However, Fat Brands is not just going on a shopping spree and saying “yes” to every acquisitive opportunity that comes knocking on its door. Wiederhorn said that his team has turned down “probably 10 times the number of deals we’ve done,” and has specifically not looked into fine-dining concepts, global cuisines that require more skill in the kitchen, coffee or sandwich brands.

Andy Wiederhorn quote

While some might question the rapid-fire pace of deals coming from Fat Brands — will the fast growth disrupt any kind of cohesion among the brands? — others say the time is right for the strategy.

Darren Tristano, CEO of FoodServiceResults and restaurant industry analyst, said that for brands looking to go public or attract investor interest, it’s a good economic atmosphere to buy now, build capital and ask questions later. He added that at this point in the pandemic, the odds of gaining access to capital are higher as companies are still scrambling to recover from the COVID-19-related health and economic crises, and the more Wiederhorn buys, the more leverage he could have as a rapidly growing company.

“Fat Brands is an opportunistic entrepreneurial organization,” Tristano told Nation’s Restaurant News. “They are taking advantage of market conditions to acquire brands that are either struggling or were ready to be moved into another organization. And because of that, they've had a good opportunity to bring these brands together under one roof.”

Brands do not have to synergize well together to share resources like management teams, supply chain, advertisement and overhead expenses. In that way, Fat Brands can save money over time and start making moves to expand these recently acquired brands to new markets.

“You can make changes very quickly and move brands into a much stronger financial position very quickly,” Tristano said.

Another financial advantage is Fat Brands’ position as a franchisor. Since many of the stores being onboarded into the Fat Brands family are franchised, costs are lower and it creates more opportunities for franchisees to open other Fat Brands restaurants or cobrand, Tristano said.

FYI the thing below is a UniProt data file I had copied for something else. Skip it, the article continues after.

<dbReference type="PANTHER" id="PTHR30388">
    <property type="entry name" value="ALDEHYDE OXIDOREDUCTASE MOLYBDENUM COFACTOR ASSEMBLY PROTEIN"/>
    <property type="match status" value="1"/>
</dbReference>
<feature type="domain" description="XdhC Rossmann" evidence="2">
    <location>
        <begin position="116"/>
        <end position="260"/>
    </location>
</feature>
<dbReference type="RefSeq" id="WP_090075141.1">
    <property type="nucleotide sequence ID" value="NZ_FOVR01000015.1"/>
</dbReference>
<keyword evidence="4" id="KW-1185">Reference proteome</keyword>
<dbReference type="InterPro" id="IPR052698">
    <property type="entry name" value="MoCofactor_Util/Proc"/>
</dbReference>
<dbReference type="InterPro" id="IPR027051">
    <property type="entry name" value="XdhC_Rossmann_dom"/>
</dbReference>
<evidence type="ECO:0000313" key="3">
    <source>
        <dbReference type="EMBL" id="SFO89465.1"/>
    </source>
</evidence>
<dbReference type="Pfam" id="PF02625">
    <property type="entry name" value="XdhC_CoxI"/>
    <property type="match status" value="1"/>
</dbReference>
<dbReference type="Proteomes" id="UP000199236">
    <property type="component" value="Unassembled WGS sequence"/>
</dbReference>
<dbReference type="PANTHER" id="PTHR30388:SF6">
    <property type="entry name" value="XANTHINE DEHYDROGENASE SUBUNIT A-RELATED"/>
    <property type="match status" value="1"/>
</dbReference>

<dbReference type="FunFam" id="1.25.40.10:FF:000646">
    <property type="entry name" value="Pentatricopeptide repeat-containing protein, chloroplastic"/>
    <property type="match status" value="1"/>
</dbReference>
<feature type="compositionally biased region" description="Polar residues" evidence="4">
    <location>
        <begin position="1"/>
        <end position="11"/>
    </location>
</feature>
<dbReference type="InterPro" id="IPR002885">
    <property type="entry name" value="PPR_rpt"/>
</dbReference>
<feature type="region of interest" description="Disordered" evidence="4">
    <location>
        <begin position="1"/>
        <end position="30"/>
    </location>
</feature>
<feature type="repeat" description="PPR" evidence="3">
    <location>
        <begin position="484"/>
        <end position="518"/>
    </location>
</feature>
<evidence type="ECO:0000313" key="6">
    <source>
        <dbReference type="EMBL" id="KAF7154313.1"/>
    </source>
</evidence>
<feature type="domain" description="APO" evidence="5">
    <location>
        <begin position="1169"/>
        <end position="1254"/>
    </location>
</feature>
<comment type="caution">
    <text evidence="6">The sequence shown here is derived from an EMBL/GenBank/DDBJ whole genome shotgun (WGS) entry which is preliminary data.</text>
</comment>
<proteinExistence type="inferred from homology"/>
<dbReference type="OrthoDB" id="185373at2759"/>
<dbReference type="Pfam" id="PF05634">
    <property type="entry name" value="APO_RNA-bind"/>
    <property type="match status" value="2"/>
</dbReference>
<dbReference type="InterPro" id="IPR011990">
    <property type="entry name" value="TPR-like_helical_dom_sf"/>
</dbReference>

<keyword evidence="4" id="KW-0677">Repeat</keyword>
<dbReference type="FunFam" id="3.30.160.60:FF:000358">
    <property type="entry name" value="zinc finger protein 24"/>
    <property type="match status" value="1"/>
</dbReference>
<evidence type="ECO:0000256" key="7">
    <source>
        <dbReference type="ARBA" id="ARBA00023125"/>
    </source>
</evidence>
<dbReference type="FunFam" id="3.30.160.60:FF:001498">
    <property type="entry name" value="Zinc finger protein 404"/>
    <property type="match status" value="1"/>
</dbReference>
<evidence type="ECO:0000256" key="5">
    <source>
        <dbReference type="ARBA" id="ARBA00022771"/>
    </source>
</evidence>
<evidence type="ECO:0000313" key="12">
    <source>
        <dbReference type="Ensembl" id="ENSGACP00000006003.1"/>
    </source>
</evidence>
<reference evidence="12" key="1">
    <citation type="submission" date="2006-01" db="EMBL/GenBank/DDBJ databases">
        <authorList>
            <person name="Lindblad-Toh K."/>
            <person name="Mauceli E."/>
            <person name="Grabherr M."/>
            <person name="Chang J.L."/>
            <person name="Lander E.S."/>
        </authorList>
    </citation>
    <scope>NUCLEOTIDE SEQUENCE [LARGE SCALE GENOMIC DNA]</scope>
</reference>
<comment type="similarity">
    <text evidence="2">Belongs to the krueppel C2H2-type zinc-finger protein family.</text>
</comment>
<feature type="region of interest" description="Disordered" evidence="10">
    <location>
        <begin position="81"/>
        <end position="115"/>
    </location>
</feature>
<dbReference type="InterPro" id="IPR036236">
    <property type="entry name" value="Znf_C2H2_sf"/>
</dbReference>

But when you buy up smaller companies, or ones that have seen better days, you’re also acquiring their debt, which is where the risk to Fat Brands’ strategy comes in. According to Roger Lipton, financial analyst and advisor to Fat Brands, the company is betting on receiving more of a cash return from the companies it acquires than it is paying interest on the debt racking up, which Lipton estimates is close to $744 million.

To deal with the growing debt, Lipton said, Fat Brands might choose to off-load one or multiple brands in the future — in other words, buy now, ask questions (and sell) later.

“Selling [one of these brands] is an option that’s always available, but on the other hand, you don't want to sell off an asset that has huge growth possibilities in the near term either,” Lipton said. “You’re always evaluating the risk and reward of what you have.”

The flurry of activity from Fat Brands could also attract an activist investor sometime soon. But don’t expect Fat Brands to settle down just yet. Wiederhorn has indicated interest in more pizza or polished casual brands to strengthen his hold in those verticals.

“We need to make acquisitions that make sense,” Wiederhorn said. “You’re going to see us continue to get bigger. We’re just getting started in terms of our scale. … I expect in five years that you’ll see us in the top 10 restaurants, in terms of number of units.”

Contact Joanna at [email protected]

Find her on Twitter: @JoannaFantozzi